There are two kinds of “what if” story. One plunges viewers into an immediate, all-too-imaginable situation, and invites them to consider how they might act and react; the other casts us into realms of uncanny uncertainty, inviting us to consider the world as we don’t quite know it. Rodrigo Sorogoyen’s Oscar-nominated 2017 short “Madre” was an expert example of the former, placing us inside the head of a single mother freaking out over a phone call from her young son, who’s abandoned and imperiled on an unidentified beach neither she nor he can pinpoint. A parent’s worst nightmare of the most tightly wound order, it seemed an obvious candidate for feature treatment. Yet Sorogoyen’s teasing, technically vertiginous and identically titled expansion is a wide, whopping curveball, very much in the other “what if” camp — what was a palpitating mystery gives way to a kind of metaphysical love story, eliding the roles of parent, child and lover.
Only select distributors and audiences will be in the market for a languid puzzler that begins as out-and-out thriller and finally lands in roughly the same sad, shattered family as François Ozon’s “Under the Sand” and Jonathan Glazer’s “Birth” — if not as pristinely shaped and considered as either of those examples. Overlength is a considerable debit in a two-hour-plus film that ultimately hinges on such a delicate, capricious narrative conceit: Can you build a relationship with someone merely because they remind you of someone else? In a quiet, tremulous drama short on firm answers, Sorogoyen’s directorial technique is often the most boldly assertive thing here, with its stark framing, manipulation of space and restless, kinetic use of wide-angle Steadicam. As such, despite its generally offbeat nature, “Madre” could double down on Sorogoyen’s post-Oscars profile boost to net him bigger genre assignments.
The new-model “Madre” doesn’t just riff on the original short, but uses it as its literal starting point. Included in its entirety at the outset, the short — wholly set in the Madrid apartment of Elena (Marta Nieto), as she fields the horrific phone call from six-year-old Ivan (Álvaro Balas) — plays just as heart-stoppingly this time round, though now it’s a mere prelude to a calmer emotional inquiry. Ten years later, Elena is no longer in Spain, but has moved to a sleepy French seaside town near Biarritz, on the same stretch of coastline where Ivan went missing. It appears that he was never found, alive or dead; whether Elena has moved there to keep the investigation aloft, or simply to feel closer to his spirit, is one of many things she keeps to herself. Despite a solid, sympathetic boyfriend, Joseba (Alex Brendemühl), and a busy job managing a beachside restaurant, she seems to be living a husk of an actual life, waiting in limbo for answers that may never come.
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Yet something sparks inside her when she spots 16-year-old Parisian vacationer Jean (Jules Porier) on the beach one day, even if she daren’t quite explain it to herself: His gangly frame and copper mop of curls remind her so viscerally of Ivan that she feels compelled to stalk him on his way home. When he turns up at the restaurant later, some innocuous small talk between them leaves her even more fixated, yet Jean, too, seems drawn to this enigmatic, sympathetic older woman. As the summer days drift by, Elena and Jean make ever more tenuous excuses to spend time together, to the clear bemusement of his respectable parents (Anne Consigny and Frédéric Pierrot) — and to the growing unease of the audience, as we try to piece together from irrational impulses and oblique allusions just what exactly is going on here.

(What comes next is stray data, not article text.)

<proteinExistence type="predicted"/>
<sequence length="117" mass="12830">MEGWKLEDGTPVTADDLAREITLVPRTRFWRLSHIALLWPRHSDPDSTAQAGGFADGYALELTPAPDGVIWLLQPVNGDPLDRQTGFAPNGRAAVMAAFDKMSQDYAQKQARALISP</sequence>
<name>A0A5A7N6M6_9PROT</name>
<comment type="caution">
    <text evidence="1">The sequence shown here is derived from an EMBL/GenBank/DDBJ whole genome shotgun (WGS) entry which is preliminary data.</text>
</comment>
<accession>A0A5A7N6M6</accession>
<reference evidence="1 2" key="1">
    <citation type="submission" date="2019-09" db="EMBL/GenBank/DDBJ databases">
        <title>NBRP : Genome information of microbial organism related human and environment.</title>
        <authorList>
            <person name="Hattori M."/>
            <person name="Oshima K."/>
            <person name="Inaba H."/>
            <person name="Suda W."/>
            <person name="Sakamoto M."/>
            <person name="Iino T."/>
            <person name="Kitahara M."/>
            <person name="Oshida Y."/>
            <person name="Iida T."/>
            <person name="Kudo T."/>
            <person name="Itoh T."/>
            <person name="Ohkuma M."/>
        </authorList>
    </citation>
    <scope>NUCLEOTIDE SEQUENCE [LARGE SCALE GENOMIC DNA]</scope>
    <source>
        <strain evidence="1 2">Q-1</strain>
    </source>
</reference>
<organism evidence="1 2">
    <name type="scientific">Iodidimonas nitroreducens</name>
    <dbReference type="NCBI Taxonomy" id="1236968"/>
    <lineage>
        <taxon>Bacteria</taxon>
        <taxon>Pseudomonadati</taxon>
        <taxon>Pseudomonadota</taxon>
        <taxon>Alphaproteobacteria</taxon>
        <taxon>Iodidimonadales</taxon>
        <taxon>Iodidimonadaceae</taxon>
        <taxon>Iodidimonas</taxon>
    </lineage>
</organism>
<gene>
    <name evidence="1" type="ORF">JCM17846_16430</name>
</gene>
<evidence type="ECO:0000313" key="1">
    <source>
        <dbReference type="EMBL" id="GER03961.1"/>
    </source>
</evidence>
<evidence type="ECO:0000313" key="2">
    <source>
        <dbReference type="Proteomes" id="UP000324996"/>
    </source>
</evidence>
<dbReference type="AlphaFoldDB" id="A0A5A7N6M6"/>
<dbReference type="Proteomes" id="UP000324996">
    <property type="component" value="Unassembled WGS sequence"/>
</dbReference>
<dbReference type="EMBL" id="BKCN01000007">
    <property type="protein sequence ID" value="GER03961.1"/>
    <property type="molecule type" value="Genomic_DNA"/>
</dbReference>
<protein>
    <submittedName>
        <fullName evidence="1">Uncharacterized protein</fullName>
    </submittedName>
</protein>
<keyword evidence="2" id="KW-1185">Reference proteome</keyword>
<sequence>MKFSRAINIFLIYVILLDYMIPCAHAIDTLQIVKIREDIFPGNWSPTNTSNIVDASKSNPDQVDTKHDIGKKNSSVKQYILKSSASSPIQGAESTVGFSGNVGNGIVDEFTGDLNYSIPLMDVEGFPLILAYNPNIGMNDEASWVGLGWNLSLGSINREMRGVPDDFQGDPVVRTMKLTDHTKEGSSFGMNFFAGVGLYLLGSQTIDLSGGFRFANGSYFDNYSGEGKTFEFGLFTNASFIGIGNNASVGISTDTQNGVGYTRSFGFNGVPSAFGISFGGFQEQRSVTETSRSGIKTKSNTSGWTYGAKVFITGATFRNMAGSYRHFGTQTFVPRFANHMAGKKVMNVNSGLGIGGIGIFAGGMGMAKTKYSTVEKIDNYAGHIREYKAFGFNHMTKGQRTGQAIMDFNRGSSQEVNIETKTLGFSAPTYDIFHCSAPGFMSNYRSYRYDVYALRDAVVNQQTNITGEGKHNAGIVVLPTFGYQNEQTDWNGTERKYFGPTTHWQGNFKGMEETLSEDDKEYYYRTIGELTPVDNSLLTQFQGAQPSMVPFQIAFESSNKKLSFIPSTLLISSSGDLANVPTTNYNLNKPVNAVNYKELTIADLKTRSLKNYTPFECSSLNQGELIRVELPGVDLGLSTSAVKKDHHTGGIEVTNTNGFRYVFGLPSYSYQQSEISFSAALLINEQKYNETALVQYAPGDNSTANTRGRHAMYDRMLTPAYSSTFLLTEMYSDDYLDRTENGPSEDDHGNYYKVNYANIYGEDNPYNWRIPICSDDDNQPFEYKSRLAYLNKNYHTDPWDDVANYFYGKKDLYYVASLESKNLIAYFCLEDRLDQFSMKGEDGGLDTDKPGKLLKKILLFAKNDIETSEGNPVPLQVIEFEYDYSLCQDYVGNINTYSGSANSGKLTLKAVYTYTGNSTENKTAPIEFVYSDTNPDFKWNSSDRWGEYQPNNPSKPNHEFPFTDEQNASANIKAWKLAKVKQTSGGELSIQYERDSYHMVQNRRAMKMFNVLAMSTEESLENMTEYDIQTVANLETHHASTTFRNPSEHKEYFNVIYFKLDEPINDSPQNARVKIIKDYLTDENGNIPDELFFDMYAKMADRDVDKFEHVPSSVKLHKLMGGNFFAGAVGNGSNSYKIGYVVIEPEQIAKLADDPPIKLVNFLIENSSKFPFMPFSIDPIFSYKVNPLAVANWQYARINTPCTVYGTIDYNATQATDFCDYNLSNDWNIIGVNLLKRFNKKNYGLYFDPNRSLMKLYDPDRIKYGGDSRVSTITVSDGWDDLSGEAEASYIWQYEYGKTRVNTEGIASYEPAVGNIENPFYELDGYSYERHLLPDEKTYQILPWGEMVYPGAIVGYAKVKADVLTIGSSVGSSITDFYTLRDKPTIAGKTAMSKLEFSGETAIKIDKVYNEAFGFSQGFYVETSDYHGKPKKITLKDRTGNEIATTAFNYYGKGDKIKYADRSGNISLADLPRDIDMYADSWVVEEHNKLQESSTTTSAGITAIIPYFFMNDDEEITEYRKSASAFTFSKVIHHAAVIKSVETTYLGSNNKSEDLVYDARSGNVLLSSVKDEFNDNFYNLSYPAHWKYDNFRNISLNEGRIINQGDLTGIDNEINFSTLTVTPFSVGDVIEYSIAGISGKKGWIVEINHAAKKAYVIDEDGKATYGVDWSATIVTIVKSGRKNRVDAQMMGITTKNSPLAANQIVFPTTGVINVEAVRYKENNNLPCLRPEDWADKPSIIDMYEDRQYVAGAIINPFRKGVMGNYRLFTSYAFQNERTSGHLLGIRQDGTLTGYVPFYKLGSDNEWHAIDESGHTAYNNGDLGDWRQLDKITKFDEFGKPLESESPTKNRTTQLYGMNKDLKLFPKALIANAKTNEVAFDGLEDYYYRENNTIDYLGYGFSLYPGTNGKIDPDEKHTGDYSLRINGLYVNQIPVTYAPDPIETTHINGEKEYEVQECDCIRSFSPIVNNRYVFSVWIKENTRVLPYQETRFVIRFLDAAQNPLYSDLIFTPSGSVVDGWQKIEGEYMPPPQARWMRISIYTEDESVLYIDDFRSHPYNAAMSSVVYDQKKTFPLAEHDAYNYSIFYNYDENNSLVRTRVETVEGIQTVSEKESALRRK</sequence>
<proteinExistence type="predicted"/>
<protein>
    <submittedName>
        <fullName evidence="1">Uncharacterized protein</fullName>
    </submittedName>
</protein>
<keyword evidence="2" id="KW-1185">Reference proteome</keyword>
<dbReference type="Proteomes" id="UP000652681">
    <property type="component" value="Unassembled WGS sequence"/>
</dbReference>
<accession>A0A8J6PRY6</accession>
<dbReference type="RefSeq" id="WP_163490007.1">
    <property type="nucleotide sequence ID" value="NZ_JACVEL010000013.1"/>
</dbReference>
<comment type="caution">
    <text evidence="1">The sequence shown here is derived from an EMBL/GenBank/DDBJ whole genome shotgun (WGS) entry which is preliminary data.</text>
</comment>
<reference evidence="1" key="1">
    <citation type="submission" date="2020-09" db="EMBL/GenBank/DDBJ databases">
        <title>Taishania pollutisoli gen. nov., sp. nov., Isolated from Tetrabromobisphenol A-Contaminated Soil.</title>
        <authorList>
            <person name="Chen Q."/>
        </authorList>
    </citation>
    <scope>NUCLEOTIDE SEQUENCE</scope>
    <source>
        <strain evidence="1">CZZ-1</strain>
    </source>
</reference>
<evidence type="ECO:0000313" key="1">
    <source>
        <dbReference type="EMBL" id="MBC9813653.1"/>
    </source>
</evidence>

Does Elena, against all possible logic and evidence, genuinely believe that Jean is her son, or does she just take comfort in an imagined projection of him? Is Jean, for his part, adolescently aroused by the attention of an attractive adult, or does he sense some manner of deeper spiritual connection with her too? Sorogoyen’s airy script, co-written with Isabel Peña, keeps all these ideas in play, perhaps to a nebulous fault, as Elena and Jean are drawn into an us-against-the-world alliance that, from one angle, looks disconcertingly like a love affair. As the storytelling floats between possibilities, Nieto’s excellent performance, an exercise in guarded, rubbed-raw devastation, is a constant; Porier, a film-stealing standout on his debut in Anne Fontaine’s “Reinventing Marvin” two years ago, likewise gives this coolly conceptual film some warm, messy human texture.
The amorphous nature of their relationship is atmospherically represented by Álex de Pablo’s distorting, disorienting camerawork, which renders ordinary spaces either claustrophobic or cavernous. (The rhythmic, heavy-weather roar of Fabiola Ordoyo’s sound design is an equally unbalancing asset.) Often, Sorogoyen and de Pablo fix Elena in the frame as a kind of mast in an otherwise seasick panorama — though the stability or reliability of her perspective is open to question.
“Madre” is an equivocal, splintered film by design, so full of interesting, broken-off ideas and emotions that it’s hard to foresee a satisfactory ending to it as it plays. Sure enough, after so much hovering, slow-burning examination of an impossible situation, Sorogoyen flails in the final stretch, putting too much of a bow on some breezy ambiguities, and lurching into melodrama that doesn’t feel true either to the characters or the premise. Credit Sorogoyen, however, for his ambition and audacity in expanding what could have been a far more basic tension exercise: This is not a direction anyone could have seen coming from the original short, the unresolved mystery of which still shivers through the new film’s layers of confusion.